Briefings July/August 2019

High-Traffic Pad Construction Aids in Hoof Traction

As seasons change and weather fluctuates, climates can experience high volumes of precipitation. Without proper drainage, land and pathways can become muddy and waterlogged. One way to avoid loss of hoof traction and accumulation of mud is to create a high-traffic pad, according to the University of Minnesota Extension.

If a facility or barn is not naturally on a slope of at most 6 degrees, the land can be altered to create a better drainage system. Any higher of an incline runs the risk of washing the footing away. The best place to install a high-traffic pad is in an aisleway or pathway with reduced or no vegetation. It’s not cost effective to outfit a dry lot with a pad like this. Alternative grid systems are also available in lieu of constructing a high-traffic pad.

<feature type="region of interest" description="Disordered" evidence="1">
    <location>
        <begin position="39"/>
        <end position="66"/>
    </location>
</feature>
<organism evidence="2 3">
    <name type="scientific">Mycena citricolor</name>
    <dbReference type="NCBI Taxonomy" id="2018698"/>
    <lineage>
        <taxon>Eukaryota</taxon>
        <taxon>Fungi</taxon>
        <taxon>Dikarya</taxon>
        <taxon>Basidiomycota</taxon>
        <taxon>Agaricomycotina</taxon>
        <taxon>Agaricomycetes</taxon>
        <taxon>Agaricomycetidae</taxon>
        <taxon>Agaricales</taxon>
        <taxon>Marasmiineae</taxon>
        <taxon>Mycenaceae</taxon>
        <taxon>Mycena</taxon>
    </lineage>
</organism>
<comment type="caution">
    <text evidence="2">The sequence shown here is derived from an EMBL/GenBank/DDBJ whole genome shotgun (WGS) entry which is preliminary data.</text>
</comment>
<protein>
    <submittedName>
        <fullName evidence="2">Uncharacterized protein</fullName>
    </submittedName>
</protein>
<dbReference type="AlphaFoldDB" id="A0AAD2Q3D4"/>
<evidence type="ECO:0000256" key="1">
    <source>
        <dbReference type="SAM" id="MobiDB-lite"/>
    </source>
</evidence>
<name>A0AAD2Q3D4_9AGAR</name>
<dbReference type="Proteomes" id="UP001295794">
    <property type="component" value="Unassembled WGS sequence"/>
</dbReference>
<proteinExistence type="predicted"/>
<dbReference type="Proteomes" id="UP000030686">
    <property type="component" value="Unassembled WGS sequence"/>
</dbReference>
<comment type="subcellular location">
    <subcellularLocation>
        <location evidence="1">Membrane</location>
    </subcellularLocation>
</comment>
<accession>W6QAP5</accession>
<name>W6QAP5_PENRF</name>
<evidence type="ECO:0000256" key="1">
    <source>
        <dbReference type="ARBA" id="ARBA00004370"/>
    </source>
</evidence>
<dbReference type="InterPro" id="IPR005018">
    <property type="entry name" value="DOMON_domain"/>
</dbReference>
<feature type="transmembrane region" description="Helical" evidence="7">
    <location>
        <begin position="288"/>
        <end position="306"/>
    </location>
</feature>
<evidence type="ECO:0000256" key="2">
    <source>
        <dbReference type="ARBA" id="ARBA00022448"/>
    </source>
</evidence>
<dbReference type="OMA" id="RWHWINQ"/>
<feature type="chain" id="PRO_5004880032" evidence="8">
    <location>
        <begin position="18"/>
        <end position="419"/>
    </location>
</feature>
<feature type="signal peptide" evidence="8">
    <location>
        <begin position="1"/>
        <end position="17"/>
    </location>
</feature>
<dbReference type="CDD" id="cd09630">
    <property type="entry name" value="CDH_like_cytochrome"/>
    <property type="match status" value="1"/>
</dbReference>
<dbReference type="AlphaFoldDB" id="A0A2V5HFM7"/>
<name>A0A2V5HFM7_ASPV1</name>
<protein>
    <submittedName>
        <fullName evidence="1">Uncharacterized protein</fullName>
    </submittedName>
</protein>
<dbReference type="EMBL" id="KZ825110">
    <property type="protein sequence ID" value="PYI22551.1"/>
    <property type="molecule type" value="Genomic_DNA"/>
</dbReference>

Begin by removing the top 8 inches of soil. Make sure the surface is level. After, install a drainpipe that runs parallel alongside the pad. The pipe should be permeable and allow water to enter, but not sediment. For best results, encase the pipe in a permeable fabric, surrounded by gravel. Direct the pipe toward a drainage ditch where the water can exit.

Next, lay a woven, geotextile fabric across the base of the pad. For best results, use a fabric that is durable and permeable, allowing water to drain yet providing a stable base. On top of the geotextile fabric, layer 4 inches of crushed limestone. The…

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